Just as the Jewish nation resented Roman occupation and felt oppressed by Rome’s presence, today those who belong to ISIS resent and feel oppressed by America’s presence in their region as well. What this requires of a Jesus follower is, first, not to look at the present situation as an American but as a Jesus follower. And as Jesus followers, we are not give in to fear or scapegoating, but rather compassion—even for those who others deem as evil and beyond redemption—trying to first understand what would make the members of ISIS feel that the only way to remove the presence of the West is through such barbaric violence.
We must first and foremost look at the situation from the perspective of someone who is being oppressed. ISIS is not the enemy. Matter of fact, labeling someone as enemy, drawing a hard line in the sand that demarks an “us vs. them” is the very first step away from the path that follows Jesus. So let’s first ask the question: What would Jesus say to ISIS today?
It’s the same thing Jesus would say to the Jewish Zealots of his day in the Jesus story. Jesus would say to those who feel oppressed by the West’s presence in their region to choose the way of a nonviolent direct action, coupled with enemy love and the power of truth, to overthrow injustice, violence and oppression rather than simply responding with greater violence. And that if they did not heed his call to nonviolent means of change, the only end in sight was their own gehenna at the hands of their Roman equivalent: America.
Jesus’ call to ISIS would be to seek to liberate themselves from Western occupation through a cross rather than a sword.
There are others who have been oppressed who have discovered Jesus’ way of peace:
“Gandhi was probably the first person in history to lift the love ethic of Jesus above mere interaction between individuals to a powerful and effective social force on a large scale. Love for Gandhi was a potent instrument for social and collective transformation. It was in this Gandhian emphasis on love and nonviolence that I discovered the method for social reform that I had been seeking.”—Dr. Martin Luther King, Jr.
Remember that Gandhi, in using methods learned from Jesus’ Sermon on the Mount, successfully removed Britain’s presence from India. King picked up these same methods and changed the face of civil rights in his generation in America.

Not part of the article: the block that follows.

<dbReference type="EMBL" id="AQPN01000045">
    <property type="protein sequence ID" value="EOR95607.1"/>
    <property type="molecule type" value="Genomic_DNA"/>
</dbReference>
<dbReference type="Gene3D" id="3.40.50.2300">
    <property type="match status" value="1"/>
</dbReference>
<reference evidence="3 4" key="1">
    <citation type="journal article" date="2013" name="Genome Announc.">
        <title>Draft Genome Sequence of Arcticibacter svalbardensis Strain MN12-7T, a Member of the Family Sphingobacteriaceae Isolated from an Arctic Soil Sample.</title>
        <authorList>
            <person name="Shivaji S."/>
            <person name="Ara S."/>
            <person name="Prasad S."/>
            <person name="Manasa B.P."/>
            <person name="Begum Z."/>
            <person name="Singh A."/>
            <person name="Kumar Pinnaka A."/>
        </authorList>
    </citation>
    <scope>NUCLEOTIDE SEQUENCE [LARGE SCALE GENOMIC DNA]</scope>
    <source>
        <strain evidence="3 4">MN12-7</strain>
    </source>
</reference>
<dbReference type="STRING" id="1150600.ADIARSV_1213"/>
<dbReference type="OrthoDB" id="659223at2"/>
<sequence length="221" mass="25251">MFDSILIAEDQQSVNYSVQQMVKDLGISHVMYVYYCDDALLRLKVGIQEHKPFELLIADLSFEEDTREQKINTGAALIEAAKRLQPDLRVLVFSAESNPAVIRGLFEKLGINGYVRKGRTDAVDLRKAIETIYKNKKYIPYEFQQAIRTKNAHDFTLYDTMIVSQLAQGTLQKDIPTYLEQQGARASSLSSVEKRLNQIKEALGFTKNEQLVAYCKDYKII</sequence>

So Jesus would first say to ISIS that there is a better way, and warn them of what the superpower they are going up against will end up doing to them if they reject this better way.
But here is MY question.
As a citizen of a modern “Rome” (the USA), whose foreign presence in a modern “Jerusalem” (the Middle East) is resented by those for whom that place is their home, what is Jesus also saying, not just to ISIS, but to the WEST?
Jesus would say to America what he would have said to Rome in his day. We cannot miss this!
1. Don’t use violence to protect your position of privilege and oppression.
Using ISIS’ barbaric violence to justify a greater presence and a greater show of force, in a region that possesses resources you may want to control, may be good for the Western economy, but it’s not just toward those for whom this region is home. It’s a contemporary form of disguised colonialism at best. If we think ISIS is the enemy that can’t be reasoned with, which leaves us with no other option than to crush it out of existence, we are no different than Rome in how she viewed militant, fundamentalist Jews of the first century.
2. Don’t use nonviolence to preserve your position of privilege and oppression either. Rather let go of the pyramid of privilege that, by definition, produces both oppressors as well as those who will continue to be oppressed.